Hostirad (hostirad) wrote,
Hostirad
hostirad

Its Only Rock and Roll But I Like It

After the disappointment of watching Steve Miller from a seat in the Bryce Jordan Center that seemed like it was near the Ohio border, and being spoiled by being almost close enough to touch Liz Phair at the Crowbar, I swore I would never attend another concert in the BJC again. With one exception. I said I would see the Rolling Stones if they ever came to State College.

Well, the Stones never have and probably never will do a concert in our town, but they did play at Hershey Stadium, and I was there to see it. This isn't going to be complete concert review. There are plenty of postings on the current tour, and the one at http://avc.blogs.com/a_vc/2005/09/the_greatest_ro.html from the show they did two weeks ago describes the show I saw last night pretty accurately, from the set list to the overall atmosphere. I just wanted to register two observations.

First, I thought I was going to experience an Altamont moment while standing in the concession line to buy some bottled water. Everyone else in the line was there for a different beverage: beer at $6 a cup. Beer sales were going on only until 9:30, and each person was limited to two beers per purchase. So people were getting in line, purchasing their beer, and drinking their beers while getting in line again to get some more. There was a dark desperation to this activity, as bodies pressed against each other to get closer to the sales counter. Getting to that counter seemed to take forever. When I was finally third in line, it happened. An unsteady customer who had just purchased his two refills slammed into someone else while exiting the counter, sending two full beers all over the crowd. The guy went into a rage about losing his beers and the people who got splashed weren't too happy, either. Luckily some big biker guy held the enraged drinker back until security showed up and defused the situation. A redemption, of sorts, for bikers at Stones concerts.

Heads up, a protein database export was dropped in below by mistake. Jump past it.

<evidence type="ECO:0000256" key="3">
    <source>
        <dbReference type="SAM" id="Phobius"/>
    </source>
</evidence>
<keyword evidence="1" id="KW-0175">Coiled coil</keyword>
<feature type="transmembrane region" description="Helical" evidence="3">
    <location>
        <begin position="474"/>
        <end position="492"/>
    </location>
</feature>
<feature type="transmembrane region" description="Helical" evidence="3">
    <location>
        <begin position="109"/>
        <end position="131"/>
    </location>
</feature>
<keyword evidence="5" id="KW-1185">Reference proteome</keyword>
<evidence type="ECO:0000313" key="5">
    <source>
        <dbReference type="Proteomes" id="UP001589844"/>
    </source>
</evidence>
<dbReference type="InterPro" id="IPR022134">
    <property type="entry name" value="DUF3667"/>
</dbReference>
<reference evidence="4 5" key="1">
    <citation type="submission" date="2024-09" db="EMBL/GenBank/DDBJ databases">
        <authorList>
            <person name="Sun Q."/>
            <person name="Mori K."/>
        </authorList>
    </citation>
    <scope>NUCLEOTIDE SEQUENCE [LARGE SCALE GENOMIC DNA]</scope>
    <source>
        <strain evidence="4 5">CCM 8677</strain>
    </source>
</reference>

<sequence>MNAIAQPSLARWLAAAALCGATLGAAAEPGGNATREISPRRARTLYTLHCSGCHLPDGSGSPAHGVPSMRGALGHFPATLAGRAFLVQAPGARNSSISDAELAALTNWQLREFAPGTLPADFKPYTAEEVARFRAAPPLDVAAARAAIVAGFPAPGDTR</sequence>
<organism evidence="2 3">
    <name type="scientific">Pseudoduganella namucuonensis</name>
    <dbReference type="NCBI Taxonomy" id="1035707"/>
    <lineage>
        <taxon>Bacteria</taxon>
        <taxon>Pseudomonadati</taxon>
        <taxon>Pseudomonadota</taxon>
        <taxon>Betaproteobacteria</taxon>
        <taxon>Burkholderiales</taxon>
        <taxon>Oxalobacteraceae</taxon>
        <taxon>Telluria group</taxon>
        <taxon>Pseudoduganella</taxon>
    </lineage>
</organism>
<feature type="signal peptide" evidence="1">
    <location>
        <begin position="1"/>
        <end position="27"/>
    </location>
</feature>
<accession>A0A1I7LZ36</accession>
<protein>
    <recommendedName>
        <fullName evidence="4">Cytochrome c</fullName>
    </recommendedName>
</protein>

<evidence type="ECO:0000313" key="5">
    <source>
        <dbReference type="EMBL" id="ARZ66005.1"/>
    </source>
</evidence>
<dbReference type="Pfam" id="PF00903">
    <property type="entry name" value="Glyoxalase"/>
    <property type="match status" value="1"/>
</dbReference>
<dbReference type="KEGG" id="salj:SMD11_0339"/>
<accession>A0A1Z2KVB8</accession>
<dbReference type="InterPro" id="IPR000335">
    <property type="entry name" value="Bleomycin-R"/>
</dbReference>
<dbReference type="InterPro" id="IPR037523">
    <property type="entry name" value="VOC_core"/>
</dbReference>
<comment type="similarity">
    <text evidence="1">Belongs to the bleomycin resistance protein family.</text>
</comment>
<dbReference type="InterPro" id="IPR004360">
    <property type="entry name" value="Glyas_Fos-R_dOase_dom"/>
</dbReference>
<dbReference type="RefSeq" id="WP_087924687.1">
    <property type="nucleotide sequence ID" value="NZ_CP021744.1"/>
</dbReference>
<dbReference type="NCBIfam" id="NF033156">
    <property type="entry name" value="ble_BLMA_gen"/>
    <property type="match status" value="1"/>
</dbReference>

Second, encountering the living legends was an indescribable peak experience of my life. Our seats, only 52 rows from the stage, were close enough for a sense of intimacy, even in this huge stadium. That intimacy was increased dramatically when a section of the stage with the band separated and moved on a track into the middle of the audience. It stopped right next to us, so the band was only 20 feet away. Unreal, just totally unreal. I had been dancing and clapping and singing along all night, but when the band moved that close I was joined by dozens of other frenzied fans for some fabulous group hysteria. Finally, the barrage of classics at the end of the show--Sympathy for the Devil, Jumping Jack Flash, You Can't Always Get What You Want, and Satisfaction--was movingly bittersweet for me. These are songs we used to do when I played in a band, and now I was able to sing the backing Whoo, Whoo parts on Sympathy with the fucking Rolling Stones themselves.
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